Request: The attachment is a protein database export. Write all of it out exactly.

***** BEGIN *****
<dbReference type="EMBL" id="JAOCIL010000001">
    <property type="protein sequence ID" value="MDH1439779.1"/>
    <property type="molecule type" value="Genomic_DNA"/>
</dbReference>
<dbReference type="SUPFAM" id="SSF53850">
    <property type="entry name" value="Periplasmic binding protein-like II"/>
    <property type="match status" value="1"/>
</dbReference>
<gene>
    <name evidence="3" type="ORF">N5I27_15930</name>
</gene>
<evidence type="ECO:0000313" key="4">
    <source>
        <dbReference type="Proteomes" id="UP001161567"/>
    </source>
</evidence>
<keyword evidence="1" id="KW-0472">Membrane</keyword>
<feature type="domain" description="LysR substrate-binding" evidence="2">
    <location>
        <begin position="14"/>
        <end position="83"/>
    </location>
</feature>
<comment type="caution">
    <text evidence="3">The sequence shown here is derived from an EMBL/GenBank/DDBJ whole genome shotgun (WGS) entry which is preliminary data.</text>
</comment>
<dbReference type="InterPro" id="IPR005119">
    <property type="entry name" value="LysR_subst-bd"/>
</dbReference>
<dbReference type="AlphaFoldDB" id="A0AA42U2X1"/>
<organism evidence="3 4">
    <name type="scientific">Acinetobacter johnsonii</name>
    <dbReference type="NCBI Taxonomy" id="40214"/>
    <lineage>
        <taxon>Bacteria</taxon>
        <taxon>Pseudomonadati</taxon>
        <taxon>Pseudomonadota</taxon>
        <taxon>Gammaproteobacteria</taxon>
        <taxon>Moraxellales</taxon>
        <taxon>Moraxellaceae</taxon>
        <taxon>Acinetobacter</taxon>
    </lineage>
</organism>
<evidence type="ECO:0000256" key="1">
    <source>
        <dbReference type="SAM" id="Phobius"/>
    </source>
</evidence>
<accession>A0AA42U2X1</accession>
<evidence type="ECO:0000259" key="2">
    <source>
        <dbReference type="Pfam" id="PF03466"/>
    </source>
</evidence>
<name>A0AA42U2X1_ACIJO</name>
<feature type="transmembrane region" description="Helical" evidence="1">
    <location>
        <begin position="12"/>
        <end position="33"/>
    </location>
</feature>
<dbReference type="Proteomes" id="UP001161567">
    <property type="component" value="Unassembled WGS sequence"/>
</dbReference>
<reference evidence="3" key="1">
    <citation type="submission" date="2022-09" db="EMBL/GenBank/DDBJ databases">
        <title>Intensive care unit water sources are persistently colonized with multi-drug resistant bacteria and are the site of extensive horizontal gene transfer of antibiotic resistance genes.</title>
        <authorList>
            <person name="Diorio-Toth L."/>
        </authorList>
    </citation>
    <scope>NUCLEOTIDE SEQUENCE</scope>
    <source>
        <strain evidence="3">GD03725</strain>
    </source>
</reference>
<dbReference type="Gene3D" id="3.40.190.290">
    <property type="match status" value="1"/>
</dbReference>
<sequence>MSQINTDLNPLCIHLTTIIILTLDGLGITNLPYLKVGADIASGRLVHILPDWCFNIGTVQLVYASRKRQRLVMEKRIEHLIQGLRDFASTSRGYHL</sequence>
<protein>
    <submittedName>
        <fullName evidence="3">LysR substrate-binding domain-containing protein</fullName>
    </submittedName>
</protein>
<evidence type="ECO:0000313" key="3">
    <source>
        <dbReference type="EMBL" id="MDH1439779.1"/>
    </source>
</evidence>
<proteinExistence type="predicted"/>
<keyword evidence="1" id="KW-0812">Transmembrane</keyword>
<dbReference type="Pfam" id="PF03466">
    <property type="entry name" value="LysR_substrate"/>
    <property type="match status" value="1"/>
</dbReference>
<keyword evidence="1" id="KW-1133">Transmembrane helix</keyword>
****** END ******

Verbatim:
<dbReference type="EMBL" id="JAOCIL010000001">
    <property type="protein sequence ID" value="MDH1439779.1"/>
    <property type="molecule type" value="Genomic_DNA"/>
</dbReference>
<dbReference type="SUPFAM" id="SSF53850">
    <property type="entry name" value="Periplasmic binding protein-like II"/>
    <property type="match status" value="1"/>
</dbReference>
<gene>
    <name evidence="3" type="ORF">N5I27_15930</name>
</gene>
<evidence type="ECO:0000313" key="4">
    <source>
        <dbReference type="Proteomes" id="UP001161567"/>
    </source>
</evidence>
<keyword evidence="1" id="KW-0472">Membrane</keyword>
<feature type="domain" description="LysR substrate-binding" evidence="2">
    <location>
        <begin position="14"/>
        <end position="83"/>
    </location>
</feature>
<comment type="caution">
    <text evidence="3">The sequence shown here is derived from an EMBL/GenBank/DDBJ whole genome shotgun (WGS) entry which is preliminary data.</text>
</comment>
<dbReference type="InterPro" id="IPR005119">
    <property type="entry name" value="LysR_subst-bd"/>
</dbReference>
<dbReference type="AlphaFoldDB" id="A0AA42U2X1"/>
<organism evidence="3 4">
    <name type="scientific">Acinetobacter johnsonii</name>
    <dbReference type="NCBI Taxonomy" id="40214"/>
    <lineage>
        <taxon>Bacteria</taxon>
        <taxon>Pseudomonadati</taxon>
        <taxon>Pseudomonadota</taxon>
        <taxon>Gammaproteobacteria</taxon>
        <taxon>Moraxellales</taxon>
        <taxon>Moraxellaceae</taxon>
        <taxon>Acinetobacter</taxon>
    </lineage>
</organism>
<evidence type="ECO:0000256" key="1">
    <source>
        <dbReference type="SAM" id="Phobius"/>
    </source>
</evidence>
<accession>A0AA42U2X1</accession>
<evidence type="ECO:0000259" key="2">
    <source>
        <dbReference type="Pfam" id="PF03466"/>
    </source>
</evidence>
<name>A0AA42U2X1_ACIJO</name>
<feature type="transmembrane region" description="Helical" evidence="1">
    <location>
        <begin position="12"/>
        <end position="33"/>
    </location>
</feature>
<dbReference type="Proteomes" id="UP001161567">
    <property type="component" value="Unassembled WGS sequence"/>
</dbReference>
<reference evidence="3" key="1">
    <citation type="submission" date="2022-09" db="EMBL/GenBank/DDBJ databases">
        <title>Intensive care unit water sources are persistently colonized with multi-drug resistant bacteria and are the site of extensive horizontal gene transfer of antibiotic resistance genes.</title>
        <authorList>
            <person name="Diorio-Toth L."/>
        </authorList>
    </citation>
    <scope>NUCLEOTIDE SEQUENCE</scope>
    <source>
        <strain evidence="3">GD03725</strain>
    </source>
</reference>
<dbReference type="Gene3D" id="3.40.190.290">
    <property type="match status" value="1"/>
</dbReference>
<sequence>MSQINTDLNPLCIHLTTIIILTLDGLGITNLPYLKVGADIASGRLVHILPDWCFNIGTVQLVYASRKRQRLVMEKRIEHLIQGLRDFASTSRGYHL</sequence>
<protein>
    <submittedName>
        <fullName evidence="3">LysR substrate-binding domain-containing protein</fullName>
    </submittedName>
</protein>
<evidence type="ECO:0000313" key="3">
    <source>
        <dbReference type="EMBL" id="MDH1439779.1"/>
    </source>
</evidence>
<proteinExistence type="predicted"/>
<keyword evidence="1" id="KW-0812">Transmembrane</keyword>
<dbReference type="Pfam" id="PF03466">
    <property type="entry name" value="LysR_substrate"/>
    <property type="match status" value="1"/>
</dbReference>
<keyword evidence="1" id="KW-1133">Transmembrane helix</keyword>